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School Board Votes to Streamline EpiPen Usage

A new policy by the Montgomery County Board of Education would authorize school nurses to use EpiPens on any student experiencing a life-threatening allergic reaction.

Nearly 100 Montgomery County students experienced life-threatening allergic reactions last school year, leading school officials to authorize school nurses to use EpiPens when necessary.

According to Montgomery County Board of Education data, 27 of the 97 students who developed  anaphylaxis were not known to be susceptible to serious allergies and even more did not have life-saving medicine on file with the school’s nurse.

The Board voted last week to authorize nurses and other school administrators to give any student in anaphylaxis an injectable medication, even if that student doesn’t have the medication on file or isn’t known to have an associated allergy. 

Policy JPD, as the edict is named, is in response to a Senate law that requires local school boards to create rules on the use of epinephrine auto-injectors, known by the brand name EpiPen.

Anaphylaxis is commonly triggered by food allergies, insect bites and allergies to common drugs like aspirin, according to the National Institutes of Health online medical encyclopedia. Symptoms like vomiting, difficulty swallowing or breathing and even unconsciousness, can develop quickly and 911 should be called immediately, NIH said. 

In Montgomery County, all 97 students who suffered the reaction were treated by emergency medical professionals. Nurses administered an EpiPen for 39 of the students after 911 was called.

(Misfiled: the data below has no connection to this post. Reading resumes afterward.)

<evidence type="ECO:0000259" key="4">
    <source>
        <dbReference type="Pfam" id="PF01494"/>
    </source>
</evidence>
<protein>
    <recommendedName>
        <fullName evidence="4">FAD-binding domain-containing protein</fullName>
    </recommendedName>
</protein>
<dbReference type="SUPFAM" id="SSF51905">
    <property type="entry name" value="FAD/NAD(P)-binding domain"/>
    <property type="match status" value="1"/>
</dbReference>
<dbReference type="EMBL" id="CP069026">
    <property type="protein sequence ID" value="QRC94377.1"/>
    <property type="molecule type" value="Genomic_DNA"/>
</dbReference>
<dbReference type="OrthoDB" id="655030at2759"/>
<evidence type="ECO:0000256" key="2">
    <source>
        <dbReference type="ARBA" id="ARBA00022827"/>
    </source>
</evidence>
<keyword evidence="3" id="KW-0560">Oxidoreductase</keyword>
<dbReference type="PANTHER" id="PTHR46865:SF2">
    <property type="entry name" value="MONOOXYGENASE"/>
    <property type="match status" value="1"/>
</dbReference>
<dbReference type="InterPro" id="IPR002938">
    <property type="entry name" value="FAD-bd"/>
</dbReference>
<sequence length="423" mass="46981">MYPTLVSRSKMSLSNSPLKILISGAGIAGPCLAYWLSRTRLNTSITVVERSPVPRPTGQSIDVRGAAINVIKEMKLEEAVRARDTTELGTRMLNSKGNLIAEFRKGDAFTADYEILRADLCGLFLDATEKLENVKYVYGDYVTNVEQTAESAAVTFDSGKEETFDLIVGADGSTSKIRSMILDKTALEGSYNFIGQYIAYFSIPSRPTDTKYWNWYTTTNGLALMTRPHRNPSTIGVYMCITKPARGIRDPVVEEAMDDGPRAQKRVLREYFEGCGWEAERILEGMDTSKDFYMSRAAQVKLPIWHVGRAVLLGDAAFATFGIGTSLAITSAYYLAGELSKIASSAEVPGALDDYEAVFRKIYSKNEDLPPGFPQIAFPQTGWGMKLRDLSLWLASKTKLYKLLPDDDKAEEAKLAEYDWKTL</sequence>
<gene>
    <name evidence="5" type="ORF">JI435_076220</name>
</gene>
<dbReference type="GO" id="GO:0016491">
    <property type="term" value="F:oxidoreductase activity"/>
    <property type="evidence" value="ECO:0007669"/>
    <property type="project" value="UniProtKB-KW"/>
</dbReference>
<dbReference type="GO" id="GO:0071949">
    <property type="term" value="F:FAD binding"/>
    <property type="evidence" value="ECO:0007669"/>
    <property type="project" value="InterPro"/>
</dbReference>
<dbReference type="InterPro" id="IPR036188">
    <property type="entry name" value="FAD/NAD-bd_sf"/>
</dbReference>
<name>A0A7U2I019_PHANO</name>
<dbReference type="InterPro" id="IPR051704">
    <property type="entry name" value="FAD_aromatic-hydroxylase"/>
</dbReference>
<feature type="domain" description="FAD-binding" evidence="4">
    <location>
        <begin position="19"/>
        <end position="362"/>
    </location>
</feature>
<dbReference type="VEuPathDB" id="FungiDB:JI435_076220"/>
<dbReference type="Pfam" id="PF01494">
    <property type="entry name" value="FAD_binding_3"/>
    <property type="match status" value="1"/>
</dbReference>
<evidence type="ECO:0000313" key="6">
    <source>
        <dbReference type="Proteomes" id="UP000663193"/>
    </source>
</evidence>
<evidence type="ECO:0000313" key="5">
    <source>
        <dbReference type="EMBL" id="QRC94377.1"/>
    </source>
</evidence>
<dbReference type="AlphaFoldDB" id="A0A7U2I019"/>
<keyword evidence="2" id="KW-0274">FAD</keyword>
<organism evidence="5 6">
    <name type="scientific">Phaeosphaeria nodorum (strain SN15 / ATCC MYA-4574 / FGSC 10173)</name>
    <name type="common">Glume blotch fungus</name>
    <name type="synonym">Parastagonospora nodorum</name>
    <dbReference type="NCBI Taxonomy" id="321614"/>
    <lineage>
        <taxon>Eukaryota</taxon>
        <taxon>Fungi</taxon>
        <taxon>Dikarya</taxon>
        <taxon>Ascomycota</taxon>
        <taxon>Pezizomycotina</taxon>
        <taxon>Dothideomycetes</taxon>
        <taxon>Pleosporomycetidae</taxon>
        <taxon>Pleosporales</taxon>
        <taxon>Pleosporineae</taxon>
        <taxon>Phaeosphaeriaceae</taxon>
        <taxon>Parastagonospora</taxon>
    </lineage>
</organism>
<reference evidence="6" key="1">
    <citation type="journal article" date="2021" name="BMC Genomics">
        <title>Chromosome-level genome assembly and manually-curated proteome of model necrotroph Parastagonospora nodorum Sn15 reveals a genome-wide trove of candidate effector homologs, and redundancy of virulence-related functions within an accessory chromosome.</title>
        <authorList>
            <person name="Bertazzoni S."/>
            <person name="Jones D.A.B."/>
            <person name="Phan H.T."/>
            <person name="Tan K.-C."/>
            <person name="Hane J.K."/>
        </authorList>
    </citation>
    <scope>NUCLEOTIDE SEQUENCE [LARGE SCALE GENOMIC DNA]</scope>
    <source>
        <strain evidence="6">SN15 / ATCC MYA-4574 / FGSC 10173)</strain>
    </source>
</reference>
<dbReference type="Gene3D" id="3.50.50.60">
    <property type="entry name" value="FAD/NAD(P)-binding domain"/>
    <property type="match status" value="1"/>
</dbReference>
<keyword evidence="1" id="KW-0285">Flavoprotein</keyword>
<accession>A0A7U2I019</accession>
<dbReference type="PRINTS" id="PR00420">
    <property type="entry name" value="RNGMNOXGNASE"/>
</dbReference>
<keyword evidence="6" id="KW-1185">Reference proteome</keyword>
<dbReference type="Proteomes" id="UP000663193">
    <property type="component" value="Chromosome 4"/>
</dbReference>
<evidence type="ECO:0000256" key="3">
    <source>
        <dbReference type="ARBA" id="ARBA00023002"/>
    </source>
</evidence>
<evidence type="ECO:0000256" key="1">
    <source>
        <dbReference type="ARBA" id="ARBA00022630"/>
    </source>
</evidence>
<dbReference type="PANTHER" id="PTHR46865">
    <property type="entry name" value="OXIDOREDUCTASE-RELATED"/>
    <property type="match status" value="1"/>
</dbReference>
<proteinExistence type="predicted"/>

The Board is seeking public comment on the policy before it takes final action on Oct. 22. Read the full policy here

Theresa Defino September 27, 2012 at 07:03 PM
Tragedies like this one must be prevented. http://wtvr.com/2012/01/04/family-child-dies-in-school-from-peanut-allergic-reaction/
MRHarmon September 28, 2012 at 01:54 PM
This policy doesn't go far enough. Each teacher should be trained and given the authority to use an epi-pen. Each classroom should be stocked with an epi-pen. How long is going to take a school nurse or an administrator to obtain an epi-pen and then get to a child? I'm afraid that the answer could be too long....I'd rather a child be given an injection (which doesn't hurt) than the other possible outcome!
Pedsfs September 29, 2012 at 08:44 PM
I'm all in favor of stocking epi-pens at every school and training medical personnel in their use. But - putting one in every classroom might not be an efficient way to prevent schoolchildren from having bad outcomes due to anaphylaxis. Epipens cost $30 each, and expire every 1-2 years. I don't know how many classrooms there are in Montgomery County, but stocking each one with an epipen every year or two would be a significant expense. But - having a set of epipens in every school, with several trained personnel at each location, should be essential.
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